I put the Vortex Razor HD to the test this spring in Colorado during what has been a particularly wet year. It’s also a time of year when temperatures and weather change rapidly, so it’s t-shirts and sunshine one moment and jackets and snow the next. The Razor HD performed exceptionally well in all those conditions, and I never had a problem with fogging up or fading out in sunshine, heavy fog or cloud cover. The Razor HD is argon-gas-purged to prevent fogging in a wide range of temperatures, and that feature certainly came in handy. The XRPlus Multi-Coated lenses provide premium light transmission, anti-reflection and improve use in midday sunlight.

Light transmission was impressive, and I often found myself with elk in clear view at full magnification well after sunset. For comparison’s sake, I pulled out a $5,000 European spotting scope for late evening glassing and found, not surprisingly, that the big difference in optical capability comes at low light. The European optic was a clear winner in clarity and light transmission, but not by as much as the price disparity would indicate. For $3,000 less, the Razor HD still handled low light incredibly well and produced sharp picture clarity out to 1,000 yards.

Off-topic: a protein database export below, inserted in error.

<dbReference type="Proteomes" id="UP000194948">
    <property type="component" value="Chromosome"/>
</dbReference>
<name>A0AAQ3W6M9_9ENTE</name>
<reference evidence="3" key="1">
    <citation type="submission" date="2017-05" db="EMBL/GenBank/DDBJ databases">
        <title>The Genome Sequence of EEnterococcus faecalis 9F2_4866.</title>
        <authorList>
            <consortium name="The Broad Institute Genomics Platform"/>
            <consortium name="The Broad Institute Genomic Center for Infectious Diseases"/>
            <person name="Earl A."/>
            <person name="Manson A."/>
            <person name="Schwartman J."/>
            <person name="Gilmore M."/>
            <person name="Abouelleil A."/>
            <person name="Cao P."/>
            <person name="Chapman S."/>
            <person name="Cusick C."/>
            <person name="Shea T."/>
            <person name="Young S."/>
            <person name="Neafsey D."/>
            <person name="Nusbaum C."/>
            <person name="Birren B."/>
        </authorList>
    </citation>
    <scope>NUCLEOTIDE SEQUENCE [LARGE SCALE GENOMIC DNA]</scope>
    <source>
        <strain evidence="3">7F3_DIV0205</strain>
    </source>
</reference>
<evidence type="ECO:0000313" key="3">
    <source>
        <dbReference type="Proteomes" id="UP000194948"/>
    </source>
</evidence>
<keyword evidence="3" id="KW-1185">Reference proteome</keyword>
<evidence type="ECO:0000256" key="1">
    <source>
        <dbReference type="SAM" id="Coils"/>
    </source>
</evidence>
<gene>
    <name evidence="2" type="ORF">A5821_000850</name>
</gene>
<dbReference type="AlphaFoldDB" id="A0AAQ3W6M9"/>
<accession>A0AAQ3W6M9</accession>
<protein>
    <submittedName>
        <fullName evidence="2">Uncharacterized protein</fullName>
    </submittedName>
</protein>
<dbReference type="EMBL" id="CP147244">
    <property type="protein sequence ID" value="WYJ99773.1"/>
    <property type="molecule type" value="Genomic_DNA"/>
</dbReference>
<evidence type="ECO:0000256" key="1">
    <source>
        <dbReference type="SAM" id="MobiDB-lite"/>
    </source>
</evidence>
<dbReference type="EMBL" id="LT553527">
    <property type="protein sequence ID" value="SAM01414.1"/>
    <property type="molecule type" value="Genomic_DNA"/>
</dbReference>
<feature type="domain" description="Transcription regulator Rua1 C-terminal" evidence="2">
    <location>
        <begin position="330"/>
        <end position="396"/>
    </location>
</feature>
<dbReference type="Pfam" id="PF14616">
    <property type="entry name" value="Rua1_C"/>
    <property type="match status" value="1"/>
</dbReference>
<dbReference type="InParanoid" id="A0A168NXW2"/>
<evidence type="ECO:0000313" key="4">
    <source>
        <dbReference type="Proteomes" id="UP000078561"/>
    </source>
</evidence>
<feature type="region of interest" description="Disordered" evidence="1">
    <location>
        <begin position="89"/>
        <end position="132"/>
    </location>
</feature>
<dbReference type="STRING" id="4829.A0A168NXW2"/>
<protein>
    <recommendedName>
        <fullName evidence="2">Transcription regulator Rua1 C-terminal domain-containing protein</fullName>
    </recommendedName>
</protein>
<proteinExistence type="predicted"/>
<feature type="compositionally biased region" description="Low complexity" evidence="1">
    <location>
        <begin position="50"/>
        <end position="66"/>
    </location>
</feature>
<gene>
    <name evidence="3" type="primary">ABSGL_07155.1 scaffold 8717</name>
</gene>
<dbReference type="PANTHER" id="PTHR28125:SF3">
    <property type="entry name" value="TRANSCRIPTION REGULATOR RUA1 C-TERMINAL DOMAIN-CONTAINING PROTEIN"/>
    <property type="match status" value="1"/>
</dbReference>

Parting Shots
The Vortex Razor HD offers an incredible amount of bang for your buck, pairing premium quality glass and scope construction with a very reasonable price point. The scope is a homerun for Vortex, which continues to bring superb optical quality down to the range of the workingman’s budget. After reviewing the scope in all weather and light conditions in the vast spaces of the Rocky Mountains, there was nothing the Razor HD couldn’t handle. It’s backed by the legendary Vortex lifetime warranty, which as I’ve personally experienced is as good as advertised. At four pounds it’s not exactly lightweight, but that’s very typical of even the high-end 85mm scopes. If you’ve been holding on to that old clunker of a spotting scope for too long or have simply gone without because the price tag has always been too great, the Razor HD is your excuse to make one of the best purchases yet. Trust me, you won’t regret it.

Vortex Razor HD 20-60x85mm
Magnification: 20-60x
Objective Lens Diameter: 85mm
Glass: Premium High Density (HD), extra-low dispersion
Construction: Porro Prism
Body Type: Straight
Waterproof: Yes
Focus: Dual focus ring
Eye Relief: 20mm
Length: 15.8 in.
Weight: 65.7 oz. (4.1 lbs.)
MSRP: $2,000
Manufacturer: Vortex Optics

Editor's Note: This article is an excerpt from the Summer 2016 issue of Gun Digest the Magazine.